Inter Health aid platforms: Partnerships that improve resilience among MARPs in Uganda, 2012

Thomas Muyunga

Objectives: This programme was designed by MARPS IN UGANDA to bring together various actors within the structures that fuel discrimination and stigma after realizing that these were hindrances in access to social services by MARPs.

 Background: Attributive stigma, self stigma and discrimination lead to violations, violence and abuse meted towards MARPs. This fact was central in designing the inter health aid platform geared at bringing together Security officers, health service providers, social services providers, CSOs, NGOs, MARPs-targeting organisations and line ministries to share experiences and improve sensitivity in handling MARPs issues. MARPs are treated disproportionately.

Methods: MARPS IN UGANDA, part of the Uganda National AIDS Services’ Organisations, conducted a partnership building under the aegis of inter health aid platforms in 8 districts of Uganda: 3 credit-extension facilities, 3 media houses, 60 health facilities, 20 police stations, 22 higher education facilities, 12 social spaces, 4 law firms, 5 counselling centers, 100 community leaders, 3 religious organisations, 12 NGOs/CSOs and 13 MARPs-targeting organisations were engaged in this partnership that was used as a referral system and to redress points.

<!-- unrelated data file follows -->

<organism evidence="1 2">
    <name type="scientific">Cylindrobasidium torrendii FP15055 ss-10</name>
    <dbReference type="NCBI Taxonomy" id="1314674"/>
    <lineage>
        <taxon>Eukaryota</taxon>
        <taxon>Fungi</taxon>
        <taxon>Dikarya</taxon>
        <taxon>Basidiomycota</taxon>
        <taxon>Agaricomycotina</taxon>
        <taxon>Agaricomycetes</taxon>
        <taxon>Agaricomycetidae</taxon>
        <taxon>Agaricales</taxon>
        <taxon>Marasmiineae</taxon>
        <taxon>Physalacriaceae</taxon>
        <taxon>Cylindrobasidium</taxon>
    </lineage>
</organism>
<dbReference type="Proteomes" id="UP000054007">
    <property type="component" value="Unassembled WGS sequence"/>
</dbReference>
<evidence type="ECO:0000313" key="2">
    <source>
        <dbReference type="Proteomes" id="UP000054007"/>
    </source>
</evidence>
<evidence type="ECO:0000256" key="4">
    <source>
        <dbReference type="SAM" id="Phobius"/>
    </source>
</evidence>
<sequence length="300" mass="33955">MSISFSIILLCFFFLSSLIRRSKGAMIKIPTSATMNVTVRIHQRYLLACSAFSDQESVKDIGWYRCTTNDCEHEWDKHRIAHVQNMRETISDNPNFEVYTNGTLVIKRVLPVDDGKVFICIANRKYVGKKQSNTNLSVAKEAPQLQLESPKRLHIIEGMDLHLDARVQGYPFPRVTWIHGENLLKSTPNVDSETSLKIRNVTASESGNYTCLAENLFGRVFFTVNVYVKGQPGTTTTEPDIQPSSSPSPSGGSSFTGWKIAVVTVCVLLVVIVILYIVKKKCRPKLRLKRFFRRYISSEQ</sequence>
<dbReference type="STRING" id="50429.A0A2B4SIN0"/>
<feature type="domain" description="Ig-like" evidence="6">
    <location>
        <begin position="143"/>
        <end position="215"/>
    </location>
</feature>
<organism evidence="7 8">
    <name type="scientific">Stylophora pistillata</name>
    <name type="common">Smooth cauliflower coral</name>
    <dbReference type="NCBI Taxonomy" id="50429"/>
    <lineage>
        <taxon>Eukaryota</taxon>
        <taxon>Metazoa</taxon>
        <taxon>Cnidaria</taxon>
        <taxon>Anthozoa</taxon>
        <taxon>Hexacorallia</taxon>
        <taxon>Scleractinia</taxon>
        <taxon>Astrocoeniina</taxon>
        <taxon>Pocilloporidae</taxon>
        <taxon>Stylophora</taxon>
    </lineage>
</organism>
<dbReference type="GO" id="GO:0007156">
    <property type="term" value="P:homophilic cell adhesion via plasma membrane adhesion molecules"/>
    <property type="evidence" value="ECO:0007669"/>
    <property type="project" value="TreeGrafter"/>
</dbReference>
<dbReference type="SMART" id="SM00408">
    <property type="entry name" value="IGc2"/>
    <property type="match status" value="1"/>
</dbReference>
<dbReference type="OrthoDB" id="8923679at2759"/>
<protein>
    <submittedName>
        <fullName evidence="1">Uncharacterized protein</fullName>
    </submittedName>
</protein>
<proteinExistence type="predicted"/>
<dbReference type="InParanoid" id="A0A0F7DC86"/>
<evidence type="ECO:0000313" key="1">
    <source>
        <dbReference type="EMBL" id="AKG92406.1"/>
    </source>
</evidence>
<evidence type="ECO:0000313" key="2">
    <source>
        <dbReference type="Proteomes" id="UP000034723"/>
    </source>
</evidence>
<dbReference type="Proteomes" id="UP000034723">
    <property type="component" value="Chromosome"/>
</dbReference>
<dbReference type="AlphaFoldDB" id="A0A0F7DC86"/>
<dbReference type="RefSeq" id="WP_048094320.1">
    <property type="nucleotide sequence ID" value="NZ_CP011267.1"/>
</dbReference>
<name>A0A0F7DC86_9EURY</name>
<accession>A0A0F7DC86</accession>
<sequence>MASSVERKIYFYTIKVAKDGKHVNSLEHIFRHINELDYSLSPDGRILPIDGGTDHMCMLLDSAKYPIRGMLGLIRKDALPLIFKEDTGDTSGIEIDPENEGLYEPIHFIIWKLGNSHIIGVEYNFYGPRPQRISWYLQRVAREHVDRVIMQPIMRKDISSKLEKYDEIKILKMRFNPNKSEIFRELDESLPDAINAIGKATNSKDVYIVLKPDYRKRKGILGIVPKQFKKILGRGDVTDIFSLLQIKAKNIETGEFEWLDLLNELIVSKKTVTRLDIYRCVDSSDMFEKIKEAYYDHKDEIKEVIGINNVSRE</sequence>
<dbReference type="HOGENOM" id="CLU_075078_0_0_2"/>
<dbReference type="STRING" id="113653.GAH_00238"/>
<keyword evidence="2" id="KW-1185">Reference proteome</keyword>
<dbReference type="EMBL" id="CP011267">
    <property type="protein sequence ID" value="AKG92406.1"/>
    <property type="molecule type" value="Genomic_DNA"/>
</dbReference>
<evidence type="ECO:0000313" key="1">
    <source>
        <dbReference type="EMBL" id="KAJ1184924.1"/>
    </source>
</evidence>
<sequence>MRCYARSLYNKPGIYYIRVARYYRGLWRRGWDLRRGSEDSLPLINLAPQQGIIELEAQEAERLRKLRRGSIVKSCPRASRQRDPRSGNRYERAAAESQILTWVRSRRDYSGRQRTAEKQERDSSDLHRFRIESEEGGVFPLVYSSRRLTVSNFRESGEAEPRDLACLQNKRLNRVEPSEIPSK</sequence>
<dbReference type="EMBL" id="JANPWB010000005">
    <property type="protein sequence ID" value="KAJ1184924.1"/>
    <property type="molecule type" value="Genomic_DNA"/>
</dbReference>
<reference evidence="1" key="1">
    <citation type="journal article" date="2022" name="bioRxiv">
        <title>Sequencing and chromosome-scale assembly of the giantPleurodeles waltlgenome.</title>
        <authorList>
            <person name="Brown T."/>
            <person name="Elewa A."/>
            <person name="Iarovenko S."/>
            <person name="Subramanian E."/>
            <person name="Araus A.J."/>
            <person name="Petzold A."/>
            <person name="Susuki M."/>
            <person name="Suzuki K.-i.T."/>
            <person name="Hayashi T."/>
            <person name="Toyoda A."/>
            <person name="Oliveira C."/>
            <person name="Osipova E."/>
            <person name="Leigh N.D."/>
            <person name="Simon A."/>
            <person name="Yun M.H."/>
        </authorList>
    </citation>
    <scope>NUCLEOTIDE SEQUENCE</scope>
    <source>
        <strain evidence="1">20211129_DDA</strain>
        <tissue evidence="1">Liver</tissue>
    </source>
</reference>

Results: It was possible to refer cases to the various actors. This improved on the confidence by sex-workers, MSM, Substance users to seek or meet their needs. It was possible to create action viable groups among MARPs and these became collateral to access credit for starting small businesses. All 60 health facilities are Anti-Retro Viral accredited and it was possible to refer all 122 cases for chronic care. It was possible to engage the law firms and media houses in lobbying parliament to educate public on criminalization and its effects. It was possible to document religious sponsored stigma and discrimination using testimonies by MARPs.

Conclusions: Providing names of ART Accredited health facilities and vigilance in identifying HIV positive persons was an opportunity to enrol beneficiaries. Media has since started reporting positively on MARPs, like MSM. Although issues of anal sex and the risks of unprotected anal sex are still not reported in a manner that may inform public of unprotected sex. We hope to continue with these meetings and provide more opportunities for media to clarify on risks and behaviour balanced with scientific views. Religious views still fuel stigma and discrimination.

Implications: Health facilities in Uganda are opportunities to target a broader population, through meetings and partnerships like these ones it is possible to improve on regard for all persons. Testimonies shared can help gauge performance. 


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